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The Present Evolutionary Confusion

( Originally Published 1916 )

"I SAW NO CAUSE WHY MAN SHOULD NOT STAND ALL-SUFFICIENT EVEN NOW, NOR WHY HIS ANNALS SHOULD BE FORCED TO TELL THAT ONCE THE TIDE OF LIGHT, ABOUT TO BREAK UPON THE WORLD, WAS SEALED WITHIN ITS SPRING: I WOULD HAVE HAD ONE DAY, ONE MOMENT'S SPACE, CHANGE MAN'S CONDITION, PUSH EACH SLUMBERING CLAIM OF MASTERY O'ER THE ELEMENTAL WORLD AT ONCE TO FULL MATURITY."

In the book of the Cosmic Order, the chapter entitled " The Evolution of Man " is drawing to a close. Written in terms of individual achievement, its pages are fraught with vital interest for us; but while we linger to decipher a line, to interpret a passage, an-other chapter is in the writing. Even while man visions himself as the end and goal of its course, Evolution is passing on to greater things,— nations and civilisations are become its concern.

We stand today at the meeting of two evolutionary periods — the period of the man-unit and the period of the group-unit. Evolution is not the continuous process for the development of organic life that it postulates itself. The mathematician must needs mark what the scientist has overlooked — the change in the operand. This change may not be ac-counted for on the basis of variation ; the social unit is not the derivative of the individual unit that it displaces in the Darwinian process. Moreover, the factors making for its formation cannot be subsumed under evolution, for they are in direct opposition to the principles underlying the struggle for existence. Inasmuch as evolution has brought man to his present height, so that from a lowly origin he has come to inherit the earth, it is not to be wondered that he should think himself still the object of its solicitude. But as the struggle for existence passes from that level whereon man competes with man, to the higher level where nation contends with nation, there is manifestly a change in the unit of operation.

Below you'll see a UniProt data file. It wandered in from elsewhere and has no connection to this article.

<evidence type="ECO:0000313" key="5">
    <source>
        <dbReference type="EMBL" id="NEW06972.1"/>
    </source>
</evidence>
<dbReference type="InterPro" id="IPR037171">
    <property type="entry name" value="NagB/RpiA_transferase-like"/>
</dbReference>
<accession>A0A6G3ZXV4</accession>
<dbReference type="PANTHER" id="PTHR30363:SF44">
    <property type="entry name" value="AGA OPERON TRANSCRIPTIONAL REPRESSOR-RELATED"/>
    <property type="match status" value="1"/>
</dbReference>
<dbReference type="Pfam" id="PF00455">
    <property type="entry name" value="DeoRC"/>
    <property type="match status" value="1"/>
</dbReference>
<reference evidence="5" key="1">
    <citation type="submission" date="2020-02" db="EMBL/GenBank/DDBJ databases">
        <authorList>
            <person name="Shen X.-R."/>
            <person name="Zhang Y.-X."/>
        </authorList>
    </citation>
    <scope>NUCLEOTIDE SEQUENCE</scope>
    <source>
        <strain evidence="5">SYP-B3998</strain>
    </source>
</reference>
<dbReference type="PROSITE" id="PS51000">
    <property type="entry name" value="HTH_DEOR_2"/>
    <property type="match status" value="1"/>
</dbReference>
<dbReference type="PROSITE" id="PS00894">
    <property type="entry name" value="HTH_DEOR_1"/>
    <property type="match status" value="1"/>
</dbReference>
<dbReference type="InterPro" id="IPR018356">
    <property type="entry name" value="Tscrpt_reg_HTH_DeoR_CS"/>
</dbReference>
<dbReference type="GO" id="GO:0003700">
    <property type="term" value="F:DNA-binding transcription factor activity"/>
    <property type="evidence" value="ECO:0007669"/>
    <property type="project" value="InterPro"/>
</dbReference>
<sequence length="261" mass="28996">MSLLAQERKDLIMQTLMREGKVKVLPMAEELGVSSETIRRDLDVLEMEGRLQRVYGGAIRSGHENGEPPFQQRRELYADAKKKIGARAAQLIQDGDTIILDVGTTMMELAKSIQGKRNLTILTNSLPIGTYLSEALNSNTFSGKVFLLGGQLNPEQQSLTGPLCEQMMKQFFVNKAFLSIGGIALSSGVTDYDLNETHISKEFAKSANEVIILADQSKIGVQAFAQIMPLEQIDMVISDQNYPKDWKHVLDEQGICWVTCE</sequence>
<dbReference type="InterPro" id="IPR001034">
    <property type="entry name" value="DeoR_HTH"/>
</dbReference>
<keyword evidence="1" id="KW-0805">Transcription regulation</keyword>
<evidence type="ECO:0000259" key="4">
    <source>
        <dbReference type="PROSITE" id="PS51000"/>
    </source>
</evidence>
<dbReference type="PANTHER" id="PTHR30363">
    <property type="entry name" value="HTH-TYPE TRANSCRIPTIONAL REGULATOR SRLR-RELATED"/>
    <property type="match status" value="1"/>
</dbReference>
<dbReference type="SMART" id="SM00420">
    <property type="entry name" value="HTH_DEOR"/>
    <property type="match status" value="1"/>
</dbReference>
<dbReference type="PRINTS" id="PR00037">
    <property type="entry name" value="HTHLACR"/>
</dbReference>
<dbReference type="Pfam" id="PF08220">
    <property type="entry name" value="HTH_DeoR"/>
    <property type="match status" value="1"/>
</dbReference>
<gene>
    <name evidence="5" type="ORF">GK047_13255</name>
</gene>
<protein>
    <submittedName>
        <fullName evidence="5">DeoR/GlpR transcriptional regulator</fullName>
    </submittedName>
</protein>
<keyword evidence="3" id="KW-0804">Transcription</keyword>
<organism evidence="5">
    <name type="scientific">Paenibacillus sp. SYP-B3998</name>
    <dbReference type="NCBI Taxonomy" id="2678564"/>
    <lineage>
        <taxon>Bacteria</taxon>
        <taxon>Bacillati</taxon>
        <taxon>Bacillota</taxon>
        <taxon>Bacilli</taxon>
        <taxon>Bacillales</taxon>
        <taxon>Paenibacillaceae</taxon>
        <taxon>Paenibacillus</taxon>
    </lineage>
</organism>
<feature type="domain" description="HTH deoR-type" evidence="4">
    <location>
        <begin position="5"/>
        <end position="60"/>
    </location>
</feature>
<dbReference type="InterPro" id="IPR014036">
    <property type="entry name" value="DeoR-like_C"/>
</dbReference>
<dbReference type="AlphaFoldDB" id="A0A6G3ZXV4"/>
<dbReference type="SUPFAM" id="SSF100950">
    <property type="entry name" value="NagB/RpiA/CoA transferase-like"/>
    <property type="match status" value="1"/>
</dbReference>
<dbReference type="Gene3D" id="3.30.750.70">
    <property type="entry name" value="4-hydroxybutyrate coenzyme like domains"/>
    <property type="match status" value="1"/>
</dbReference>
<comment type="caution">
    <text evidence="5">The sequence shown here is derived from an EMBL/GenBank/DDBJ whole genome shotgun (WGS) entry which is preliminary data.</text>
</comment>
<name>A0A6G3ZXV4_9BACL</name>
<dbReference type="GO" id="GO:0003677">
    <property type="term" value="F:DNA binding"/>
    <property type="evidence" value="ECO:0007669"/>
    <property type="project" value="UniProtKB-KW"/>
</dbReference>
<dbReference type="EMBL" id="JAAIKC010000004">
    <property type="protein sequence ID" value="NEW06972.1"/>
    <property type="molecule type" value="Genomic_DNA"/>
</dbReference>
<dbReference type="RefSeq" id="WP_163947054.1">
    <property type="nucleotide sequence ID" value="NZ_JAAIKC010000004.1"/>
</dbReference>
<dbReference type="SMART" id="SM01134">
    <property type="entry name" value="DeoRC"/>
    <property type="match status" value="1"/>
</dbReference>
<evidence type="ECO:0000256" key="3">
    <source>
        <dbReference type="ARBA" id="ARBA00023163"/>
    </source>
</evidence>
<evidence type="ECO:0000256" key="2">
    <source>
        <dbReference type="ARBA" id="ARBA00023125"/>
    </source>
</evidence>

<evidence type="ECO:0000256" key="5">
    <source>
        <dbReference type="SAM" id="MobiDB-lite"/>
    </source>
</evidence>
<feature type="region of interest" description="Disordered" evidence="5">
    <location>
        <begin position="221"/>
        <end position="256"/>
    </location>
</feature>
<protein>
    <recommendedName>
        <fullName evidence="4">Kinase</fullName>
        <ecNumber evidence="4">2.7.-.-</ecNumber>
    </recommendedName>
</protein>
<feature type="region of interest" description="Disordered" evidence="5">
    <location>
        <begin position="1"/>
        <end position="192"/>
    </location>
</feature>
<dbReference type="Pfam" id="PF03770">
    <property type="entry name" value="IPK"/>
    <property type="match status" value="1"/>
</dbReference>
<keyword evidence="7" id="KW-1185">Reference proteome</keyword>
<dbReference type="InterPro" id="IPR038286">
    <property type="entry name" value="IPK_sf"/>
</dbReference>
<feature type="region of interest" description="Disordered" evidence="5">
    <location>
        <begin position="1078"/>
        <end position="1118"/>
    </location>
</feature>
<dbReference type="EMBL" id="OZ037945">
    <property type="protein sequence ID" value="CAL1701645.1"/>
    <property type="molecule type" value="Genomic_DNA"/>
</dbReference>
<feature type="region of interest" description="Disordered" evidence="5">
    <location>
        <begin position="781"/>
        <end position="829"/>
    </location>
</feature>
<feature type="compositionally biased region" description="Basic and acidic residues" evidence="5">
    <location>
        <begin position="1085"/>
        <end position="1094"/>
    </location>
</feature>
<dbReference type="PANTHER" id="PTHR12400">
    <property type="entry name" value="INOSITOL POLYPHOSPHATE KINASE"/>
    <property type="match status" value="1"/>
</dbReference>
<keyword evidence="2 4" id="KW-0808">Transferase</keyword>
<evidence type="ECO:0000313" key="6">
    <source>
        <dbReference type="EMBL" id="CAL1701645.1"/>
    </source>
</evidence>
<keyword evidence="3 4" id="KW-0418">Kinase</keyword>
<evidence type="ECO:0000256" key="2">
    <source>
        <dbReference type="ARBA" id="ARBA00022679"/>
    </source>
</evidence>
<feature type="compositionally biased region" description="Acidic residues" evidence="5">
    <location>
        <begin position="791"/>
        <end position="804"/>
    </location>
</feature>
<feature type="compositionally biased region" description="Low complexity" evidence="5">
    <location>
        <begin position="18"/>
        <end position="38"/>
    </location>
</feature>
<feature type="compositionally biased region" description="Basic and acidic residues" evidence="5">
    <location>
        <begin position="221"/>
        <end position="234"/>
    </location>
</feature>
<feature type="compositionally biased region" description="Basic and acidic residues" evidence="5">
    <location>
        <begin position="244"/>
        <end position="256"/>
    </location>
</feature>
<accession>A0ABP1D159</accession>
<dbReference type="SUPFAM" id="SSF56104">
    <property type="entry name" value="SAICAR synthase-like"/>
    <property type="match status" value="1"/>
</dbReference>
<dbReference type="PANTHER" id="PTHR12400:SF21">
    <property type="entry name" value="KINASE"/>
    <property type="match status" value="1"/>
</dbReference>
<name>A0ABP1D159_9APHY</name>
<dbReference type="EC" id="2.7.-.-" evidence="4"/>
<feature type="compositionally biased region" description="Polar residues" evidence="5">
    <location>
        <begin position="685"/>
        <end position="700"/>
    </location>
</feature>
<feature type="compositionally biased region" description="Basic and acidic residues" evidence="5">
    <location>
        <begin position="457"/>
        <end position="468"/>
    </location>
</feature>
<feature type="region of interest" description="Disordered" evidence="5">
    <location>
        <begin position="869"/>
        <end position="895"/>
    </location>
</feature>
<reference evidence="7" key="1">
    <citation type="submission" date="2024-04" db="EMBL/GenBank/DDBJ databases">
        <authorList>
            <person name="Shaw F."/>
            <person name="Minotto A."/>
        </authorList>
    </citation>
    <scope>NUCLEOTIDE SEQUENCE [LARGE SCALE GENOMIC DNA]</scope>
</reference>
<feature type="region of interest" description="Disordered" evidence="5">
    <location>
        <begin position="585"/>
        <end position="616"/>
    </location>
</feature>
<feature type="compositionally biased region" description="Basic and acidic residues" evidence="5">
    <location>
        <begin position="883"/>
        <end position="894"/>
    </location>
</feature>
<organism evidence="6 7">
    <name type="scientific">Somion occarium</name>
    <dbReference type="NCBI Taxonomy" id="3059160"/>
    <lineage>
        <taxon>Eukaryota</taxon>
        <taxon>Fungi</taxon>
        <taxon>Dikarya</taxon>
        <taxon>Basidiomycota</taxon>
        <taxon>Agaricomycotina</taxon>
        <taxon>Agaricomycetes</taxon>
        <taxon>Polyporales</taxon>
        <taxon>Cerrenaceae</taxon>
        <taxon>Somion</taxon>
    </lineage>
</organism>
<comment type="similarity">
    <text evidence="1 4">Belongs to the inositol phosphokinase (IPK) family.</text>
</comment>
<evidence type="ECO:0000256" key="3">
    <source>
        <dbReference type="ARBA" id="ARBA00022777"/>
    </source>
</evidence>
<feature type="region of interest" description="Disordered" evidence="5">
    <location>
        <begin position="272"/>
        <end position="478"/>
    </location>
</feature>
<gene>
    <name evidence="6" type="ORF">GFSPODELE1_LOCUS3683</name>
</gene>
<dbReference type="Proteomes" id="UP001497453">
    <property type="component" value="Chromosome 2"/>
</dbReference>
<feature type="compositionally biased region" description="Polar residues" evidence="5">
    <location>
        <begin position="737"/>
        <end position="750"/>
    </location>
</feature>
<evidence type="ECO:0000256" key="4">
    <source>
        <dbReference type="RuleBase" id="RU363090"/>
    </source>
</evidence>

And because the factors making for the selective process are the same as those which a short time since governed the evolution of the individual, the world is experiencing an inversion of values. So it is that on every side we " see writ large what small " we saw in the beginnings of human development — the same crude art, the formless verse, blind impetuosity, and pitiless death struggle! Civilisation is suffering a great retardation in order that the life-stream may be raised to the higher level whereon evolution would work its onward way. But without such an uplift, humanity would sooner or later run aground in some superman, as visioned by Nietzsche. The world strife is justified of the Evolutionary rhythm.

II

"DIM FRAGMENTS MEANT TO BE UNITED IN SOME WONDROUS WHOLE, IMPERFECT QUALITIES THROUGH-OUT CREATION, SUGGESTING SOME ONE CREATURE YET TO MAKE."

Our desire to subsume all of Nature's workings under the formula of Evolution has caused us to over-look a process of vital significance to the world-order. While Nature has achieved much through the perfecting of the individual, her larger progress has come through the summing up of her activities. From the atom to the molecule, from the molecule to the crystal, from the crystal to the sphere, she has leaped on her upward way. The centripetal force has ever taken its turn with the centrifugal at the wheel of things. The passing from the homogeneous to the heterogeneous is only half the process, since the latter must pass again into the homogeneous for the accomplishing of the further diversity necessary to progress. " Organic evolution," says Professor Ritter in a recent book, " is just as fundamentally an organising, an integrating, process as it is a differentiating process."